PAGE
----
When I visit the outdoors with other migrants, I feel connected. It takes only an encounter with white aggression to overturn that feeling.
What astonishes me, reading Bunnell’s narrative, is the total absence of qualms about forcefully settling in a place to which, he recognizes, he and the other white men are “immigrants.” It is unthinkable to him that the indigenous population does not want them there.
In the photos accompanying his account, clicked by J. T. Boysen, the interplay of light and shade on colossal granite formations makes the terrain resemble the moon with its giant craters. A shot of the Overhanging Rock, which juts from a cliffside thousands of feet above the valley floor, is taken from a low angle and without a human figure in it, compounding the feeling that the spot is as remote and inaccessible as the celestial object. Only occasionally do pioneers surface in gaping abysses. These images represent the colonial fantasy of discovering uninhabited land and claiming it, and they keep out of view the violent conflicts and resistances to colonial land grabbing.
The dramatic shots of Yosemite filtered of human presence, complementing the various nineteenth- and early-twentieth-century nature writings, could also be today’s Instagram posts. Whereas the picture of the Mirror Lake that illustrates Muir’s writing shows empty surroundings reflected in the lake’s water, my photo shows a barren hole—the lake was dry during my visit. Frustrated tourists were scattered along the edges, resting under the warm sun, and eating protein bars. I left them out of my shots. Muir had faith in the stubborn endurance of wildness. About Half Dome, he wrote, “Tissiack would hardly be more ‘conquered’ or spoiled should man be added to her list of visitors.” That is simply not true. What remains unspoiled between the pioneers’ visits and mine is not the wilderness but the grammar of its representation.
To obviate the presence of others on the trails, armed with cell phone cameras, we edge closer to the precipice. A couple of desi migrant workers and travel bloggers, who moved to northern California in 2018, plunged to death at the Taft Point, another of Yosemite’s Patel Points, while attempting to take a selfie. Their Instagram handle @holidaysandhappilyeverafters archives several photos of the woman with bright pink hair standing alone in vast swathes of emptiness. In one picture, the frontierswoman is at the edge of the Grand Canyon’s North Rim; in another she is marveling at a natural arch in Monument Valley.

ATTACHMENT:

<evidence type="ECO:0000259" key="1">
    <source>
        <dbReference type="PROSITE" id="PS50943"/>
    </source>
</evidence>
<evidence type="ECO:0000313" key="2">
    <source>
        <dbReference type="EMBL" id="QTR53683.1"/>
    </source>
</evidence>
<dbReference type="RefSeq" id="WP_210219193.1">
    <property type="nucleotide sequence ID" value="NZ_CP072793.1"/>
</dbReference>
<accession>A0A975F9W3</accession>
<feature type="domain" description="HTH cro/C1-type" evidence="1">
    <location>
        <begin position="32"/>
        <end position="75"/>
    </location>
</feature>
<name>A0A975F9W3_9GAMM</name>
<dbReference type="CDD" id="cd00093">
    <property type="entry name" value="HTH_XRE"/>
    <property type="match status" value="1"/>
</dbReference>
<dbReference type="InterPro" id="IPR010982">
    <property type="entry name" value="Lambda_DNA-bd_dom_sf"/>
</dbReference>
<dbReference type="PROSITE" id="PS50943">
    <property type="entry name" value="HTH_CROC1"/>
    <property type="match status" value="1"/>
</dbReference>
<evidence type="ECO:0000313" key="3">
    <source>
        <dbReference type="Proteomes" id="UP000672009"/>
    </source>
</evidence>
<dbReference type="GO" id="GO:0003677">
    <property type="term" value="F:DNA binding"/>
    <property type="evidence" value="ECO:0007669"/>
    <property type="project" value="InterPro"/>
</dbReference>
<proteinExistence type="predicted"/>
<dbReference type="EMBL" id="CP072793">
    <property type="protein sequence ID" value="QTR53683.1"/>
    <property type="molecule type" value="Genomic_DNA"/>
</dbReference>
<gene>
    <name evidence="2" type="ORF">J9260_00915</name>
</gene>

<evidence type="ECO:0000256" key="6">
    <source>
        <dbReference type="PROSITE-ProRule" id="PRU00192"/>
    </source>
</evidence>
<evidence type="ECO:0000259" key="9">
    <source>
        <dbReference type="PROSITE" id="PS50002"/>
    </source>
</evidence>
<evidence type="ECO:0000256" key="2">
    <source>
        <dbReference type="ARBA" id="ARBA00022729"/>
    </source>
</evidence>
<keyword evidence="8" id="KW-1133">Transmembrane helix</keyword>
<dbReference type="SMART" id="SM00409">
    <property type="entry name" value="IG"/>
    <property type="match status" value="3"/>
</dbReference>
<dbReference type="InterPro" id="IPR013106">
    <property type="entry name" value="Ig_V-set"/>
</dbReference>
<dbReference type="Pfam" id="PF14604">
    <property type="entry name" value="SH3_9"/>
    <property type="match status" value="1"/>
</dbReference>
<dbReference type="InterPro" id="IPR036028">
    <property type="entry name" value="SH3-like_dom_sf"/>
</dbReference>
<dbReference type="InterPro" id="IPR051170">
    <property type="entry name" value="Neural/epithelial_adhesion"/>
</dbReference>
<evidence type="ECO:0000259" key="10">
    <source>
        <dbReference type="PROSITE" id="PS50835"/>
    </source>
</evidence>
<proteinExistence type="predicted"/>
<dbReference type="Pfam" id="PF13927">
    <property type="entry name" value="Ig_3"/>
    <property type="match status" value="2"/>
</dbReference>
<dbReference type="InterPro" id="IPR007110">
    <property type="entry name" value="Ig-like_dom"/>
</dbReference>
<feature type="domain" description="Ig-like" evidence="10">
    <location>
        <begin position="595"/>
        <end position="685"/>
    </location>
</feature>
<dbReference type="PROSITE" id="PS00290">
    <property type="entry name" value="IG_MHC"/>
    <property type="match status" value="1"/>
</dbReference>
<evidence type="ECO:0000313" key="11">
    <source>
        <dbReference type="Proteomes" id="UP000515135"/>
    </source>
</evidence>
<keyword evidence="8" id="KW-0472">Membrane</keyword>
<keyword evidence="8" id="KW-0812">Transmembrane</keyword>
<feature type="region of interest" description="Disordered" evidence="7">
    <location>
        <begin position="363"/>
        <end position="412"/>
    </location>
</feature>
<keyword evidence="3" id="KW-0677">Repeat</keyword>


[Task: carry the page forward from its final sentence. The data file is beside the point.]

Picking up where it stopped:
Having descended from people who were colonized and protested colonial oppression, I am vigilant about the meaning of my own movements. America’s public lands still persist as sites of intimacy in my memory since I was brought to them by my desperate need for companionship in a new country. Like the idea of wilderness itself, my fond memories are to some extent curated, and they start to collapse when I tally up the moments of belonging with the experiences of ethno-racial aggressions. Yet they are enough to prevent me from being cynical about what trips to state and national parks can mean to new immigrants.
I am hardly unique in this respect. A contributor to SAADA Road Trips Project , a digital project that archives decades of desi travel in America, recounts a family trip to Yellowstone. “I remember a tour guide correcting the way my parents said ‘geyser’—Guy-zer, not Gee-zer. We happily disregarded this. Old Faithful didn’t care what it was called,” writes Ankita Chatterjee. Captioning a photograph taken in Mount Rainier National Park, the author Chitra Banerjee Divakaruni notes, “I remember that some of the waterfalls and peaks had been given Indian names by the Transcendentalists, from our Vedas—that was so amazing.”
When my friends and I call Yosemite “Yashomati”—a play on the name of Lord Krishna’s mother—it is to evoke kinship, but naming is a convoluted undertaking. As Delaine Fragnoli observes, Yosemite is a “palimpsest”: “a Miwok word for a people effaced by an American name for a place through Bunnell’s nationalizing and naturalizing discourse.” The name Bunnell chose for the valley was initially thought to mean “grizzly bear.” Linguist Sylvia Broadbent later translated Yosemite as “some of them are killers.” This is how the Miwok groups living just outside the valley probably referred to the Paiute people in the valley.
The Paiute people called themselves the Ahwahneechee. Their name for their home—Ahwahnee—endures as the name of the famed hotel sitting in the middle of the national park. Erected where there used to be an indigenous settlement, the Ahwahnee’s grand dining room with its high ceiling and wood beams had felt uncomfortably familiar to me. The Ahwahnee, I knew, inspired the hotel in Stanley Kubrick’s The Shining , but it was not the film that came to my mind when I stepped into the building. The Ahwahnee reminded me of the affected grandeur of the hotels and retreats constructed in the Indian subcontinent during the British Raj. My sense of familiarity came from recognizing a colonial edifice across time and place.